Anthony Gill – Hospitality Design and Detail

Young partitioning architect Anthony Gill, presented the last talk for the Interior Spatial Design Lecture Series. Gill’s Sydney-based firm, Anthony Gill Architects, was established in 2007 and consists of himself and two others. The firm works on residential, hospitality, retail and commercial projects with careful attention to functionality and materiality. He spoke about three of their projects, which were fit-outs of two restaurant/bars ‘Vini’ and ‘Berta’ as well as his old apartment in Potts Point.

Vini is located in Surry Hills and started off as a small restaurant, but gradually expanded by utilising the loading dock space and then extended into the shop space next to it. For Vini, the focus of the design is the product of wine, which was achieved through the insertion of the ‘working wall.’ Constructed from form-ply joinery, this wall of shelving solves many of the design issues for this space. Firstly, it provides a level of separation, creating a clearly defined kitchen area. The small kitchen extends out on one side of the wall, while the bar is positioned in front. The working wall provides ample storage for food and wine, which is easily accessed by staff, as there are no cupboard doors to open. It also displays the wine, so that customers can view the range of products. “The concept was to create a working wall of wine and food that would be active throughout service.” The result is an interactive and functional experience with wine.

The small budget was a major constraint that Gill and his team had to consider. For this reason, the space was mainly made from form-ply, which is a relatively cheap material. Sheets of form-ply were stacked to create the bar, then continued through to the shelving. The matte black surface of this material complements the blackboard in the restaurant, which is an integral feature to the client’s concept for the space. The menu on the blackboard is constantly changing, adding to the theatre of the space. In contrast to the matte black, the wood edge of the form ply brings warmth back into the space.

The loading dock area of the restaurant contained exposed services that couldn’t be easily moved or disguised, so Gill created a room within a room by inserting a shipping container into the loading dock. The container was then fully lined in birch plywood, inverting the materiality of the main restaurant space. This overcame the issue by allowing all the existing services to remain and creating a different atmosphere to the rest of the space.

The next project described by Gill was another restaurant/bar named Berta, located off a small laneway in Surry Hills. This was by the same client as Vini and followed a similar concept. This space also dealt with issues of limited space and budget, and so the idea of the “working wall” was employed once again. Gill believes “Its not about the surfaces, its about the space,” meaning a generosity of space and focus on function is more important than using expensive materials. He carefully chooses materials according to the budget and the materiality and in this case, used woven metal mesh to construct the working wall. The shelves begin just inside the entrance, leading customers through to the main area and connect with the kitchen. The kitchen is open and set back behind the marble-topped bar and its counter seating. Bar tables to seat two to three people form the divider between this space and the main dining area. The externally framed windows open up the small space, looking out onto the back laneway, which also forms a connection with the context of the restaurant.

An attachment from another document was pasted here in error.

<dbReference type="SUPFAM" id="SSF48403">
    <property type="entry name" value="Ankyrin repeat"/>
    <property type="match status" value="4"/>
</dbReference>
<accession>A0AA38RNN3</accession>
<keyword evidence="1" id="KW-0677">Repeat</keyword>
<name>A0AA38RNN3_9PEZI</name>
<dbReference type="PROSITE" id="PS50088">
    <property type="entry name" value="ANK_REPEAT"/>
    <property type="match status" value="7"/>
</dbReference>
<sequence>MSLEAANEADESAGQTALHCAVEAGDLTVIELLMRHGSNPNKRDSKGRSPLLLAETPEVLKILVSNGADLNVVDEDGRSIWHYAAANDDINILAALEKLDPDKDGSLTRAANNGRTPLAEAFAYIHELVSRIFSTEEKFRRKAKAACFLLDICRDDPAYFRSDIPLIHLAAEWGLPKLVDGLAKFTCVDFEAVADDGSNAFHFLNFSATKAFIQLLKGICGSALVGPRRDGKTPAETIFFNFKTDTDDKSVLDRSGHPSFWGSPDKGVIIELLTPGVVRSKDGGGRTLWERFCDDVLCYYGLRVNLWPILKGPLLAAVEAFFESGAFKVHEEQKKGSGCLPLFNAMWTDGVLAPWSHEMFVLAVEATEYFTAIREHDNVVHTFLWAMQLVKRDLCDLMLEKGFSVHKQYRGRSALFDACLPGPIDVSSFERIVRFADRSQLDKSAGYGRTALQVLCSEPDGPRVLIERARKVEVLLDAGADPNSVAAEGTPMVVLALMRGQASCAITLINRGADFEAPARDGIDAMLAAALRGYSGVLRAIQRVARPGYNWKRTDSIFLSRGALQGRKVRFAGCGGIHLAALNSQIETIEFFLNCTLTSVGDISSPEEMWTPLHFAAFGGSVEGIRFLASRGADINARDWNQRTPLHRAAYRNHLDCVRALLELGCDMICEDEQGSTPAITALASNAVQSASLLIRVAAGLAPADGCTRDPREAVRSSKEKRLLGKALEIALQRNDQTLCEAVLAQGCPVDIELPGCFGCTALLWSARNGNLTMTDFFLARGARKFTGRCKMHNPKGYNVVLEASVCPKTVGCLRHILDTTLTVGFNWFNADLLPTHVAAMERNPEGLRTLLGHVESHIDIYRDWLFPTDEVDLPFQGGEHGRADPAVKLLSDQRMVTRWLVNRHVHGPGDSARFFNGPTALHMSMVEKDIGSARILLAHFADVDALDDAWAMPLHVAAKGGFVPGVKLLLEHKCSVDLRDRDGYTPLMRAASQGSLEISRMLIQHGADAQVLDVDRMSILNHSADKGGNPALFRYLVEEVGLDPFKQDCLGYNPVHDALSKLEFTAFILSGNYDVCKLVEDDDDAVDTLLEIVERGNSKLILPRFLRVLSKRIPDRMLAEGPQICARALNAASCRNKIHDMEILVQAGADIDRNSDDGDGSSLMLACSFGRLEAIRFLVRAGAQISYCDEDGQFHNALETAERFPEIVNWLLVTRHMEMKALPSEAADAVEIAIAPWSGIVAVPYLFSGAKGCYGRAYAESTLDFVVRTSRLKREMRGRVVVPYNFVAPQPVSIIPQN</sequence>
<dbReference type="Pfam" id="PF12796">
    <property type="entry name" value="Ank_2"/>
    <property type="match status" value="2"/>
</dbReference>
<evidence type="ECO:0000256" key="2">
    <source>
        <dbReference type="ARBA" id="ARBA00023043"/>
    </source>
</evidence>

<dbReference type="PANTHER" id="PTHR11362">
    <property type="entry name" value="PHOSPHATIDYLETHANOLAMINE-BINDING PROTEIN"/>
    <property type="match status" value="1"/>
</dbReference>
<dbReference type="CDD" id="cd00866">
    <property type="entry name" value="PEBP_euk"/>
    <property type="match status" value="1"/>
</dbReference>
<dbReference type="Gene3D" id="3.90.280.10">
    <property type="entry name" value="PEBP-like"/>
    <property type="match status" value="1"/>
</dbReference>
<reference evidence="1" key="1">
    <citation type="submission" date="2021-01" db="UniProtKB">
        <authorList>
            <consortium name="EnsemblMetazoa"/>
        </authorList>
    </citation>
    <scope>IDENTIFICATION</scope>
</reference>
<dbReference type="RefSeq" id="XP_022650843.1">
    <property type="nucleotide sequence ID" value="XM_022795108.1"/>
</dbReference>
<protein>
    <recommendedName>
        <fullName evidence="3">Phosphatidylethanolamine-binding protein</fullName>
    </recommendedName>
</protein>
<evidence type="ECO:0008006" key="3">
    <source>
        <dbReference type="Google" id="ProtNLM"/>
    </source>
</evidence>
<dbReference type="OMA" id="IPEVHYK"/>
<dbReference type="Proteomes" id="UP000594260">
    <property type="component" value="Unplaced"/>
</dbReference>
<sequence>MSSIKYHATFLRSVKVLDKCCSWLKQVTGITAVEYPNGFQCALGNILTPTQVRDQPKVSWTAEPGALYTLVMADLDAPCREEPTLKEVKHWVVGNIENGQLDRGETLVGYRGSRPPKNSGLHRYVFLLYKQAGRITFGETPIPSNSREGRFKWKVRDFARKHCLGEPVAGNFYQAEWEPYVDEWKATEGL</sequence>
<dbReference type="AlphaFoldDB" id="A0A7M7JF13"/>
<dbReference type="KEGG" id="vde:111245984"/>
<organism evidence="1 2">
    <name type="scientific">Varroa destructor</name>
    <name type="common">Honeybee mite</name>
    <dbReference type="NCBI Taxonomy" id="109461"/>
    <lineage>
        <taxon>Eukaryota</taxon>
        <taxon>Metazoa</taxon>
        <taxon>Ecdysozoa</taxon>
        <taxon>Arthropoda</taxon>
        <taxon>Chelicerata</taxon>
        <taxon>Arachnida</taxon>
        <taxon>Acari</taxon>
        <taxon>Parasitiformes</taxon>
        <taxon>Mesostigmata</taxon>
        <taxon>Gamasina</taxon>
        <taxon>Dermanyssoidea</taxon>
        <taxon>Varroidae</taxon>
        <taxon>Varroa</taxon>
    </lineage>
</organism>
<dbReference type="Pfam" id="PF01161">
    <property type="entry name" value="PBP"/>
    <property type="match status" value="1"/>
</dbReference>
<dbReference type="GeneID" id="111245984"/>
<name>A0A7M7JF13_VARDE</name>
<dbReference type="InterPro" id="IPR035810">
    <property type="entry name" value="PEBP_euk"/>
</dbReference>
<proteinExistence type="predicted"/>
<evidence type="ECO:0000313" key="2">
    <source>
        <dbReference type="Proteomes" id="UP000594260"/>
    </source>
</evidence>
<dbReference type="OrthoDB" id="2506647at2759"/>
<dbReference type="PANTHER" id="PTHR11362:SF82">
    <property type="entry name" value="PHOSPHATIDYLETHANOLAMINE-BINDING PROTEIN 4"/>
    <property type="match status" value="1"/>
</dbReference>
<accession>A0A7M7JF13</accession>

The final project that Gill showed us was his old apartment in Potts Point. Once again, he used the concept of the working wall to combat constraints of budget and a small amount of space. The space was a 38 square metre, one bedroom apartment in a Harry Siedler building which required to be redesigned to be suitable for Gills wife and young daughter. The wall running parallel through the centre of the apartment was removed, leaving only the masonry walls to the bathroom. A working wall was then inserted along the length of the apartment, which acted as a room divider between the living space and the kitchen/bathroom/child’s room. This joinery addition re-configured the space by creating privacy for each area as well as providing much needed storage space. The shelving is used to store pots and pans required near the kitchen area, books, games and documents. A wardrobe and slide out bed was custom built into the unit to maximize the living space. Gill used form ply and birch ply to save costs and achieve a clean, modern look. He noted that the most important criteria for this project was that it is a lived in space and therefore a generosity of space and storage was required.

Overall, Anthony Gill was one of my favourite lectures because I was impressed how he used such simple, logical solutions to the constraints of budget and limited space through the effective use of joinery and materiality. He was able to come up with the concept of a working wall which can be used for division, privacy, storage and for display and apply this to three different projects with varying programs. Gill also showed that he had the ability to expand and adapt the spaces as required. For such a young practitioner to be creating these spaces with such rigor, I was very inspired.

Anthony Gill, 2004, ‘Anthony Gill Architects,‘ viewed 23 May 2011 <;

Posted in IS Lectures | Leave a comment

Dust Reversals– dusting, vacuum cleaners, (war) machines and the disappearance of the interior.

In the seventh week of the Interior and Spatial Design Lecture Series, Teresa Stoppani presented a lecture on the idea of Dust as a medium. Stoppani is the senior lecturer at the School of Architecture and Construction of the University of Greenwich. In her talk, she looked at the relationship between architecture theory and the design process in the urban environment, examining its influence on architectural and spatial practices.

At first, Stoppani introduced dust in its literal sense as a particle in which you can touch but explains that in a metaphorical sense, it can has a relationship with the space in which it is found, and that is worth looking at. Dust is made up of particles of former matter, but Stoppani looks at it in more depth, describing it as having the ability to expose an “indisputable linear history,” by embedding itself on and around items to record the past. She studied the work of Walter Benjamin deconstructed the nature of dust. He reveals the power that dust has to ‘uncover’ and ‘unearth’. Dust uncovers “objects and spaces, reactivating them in new relations of tensions between fragments.”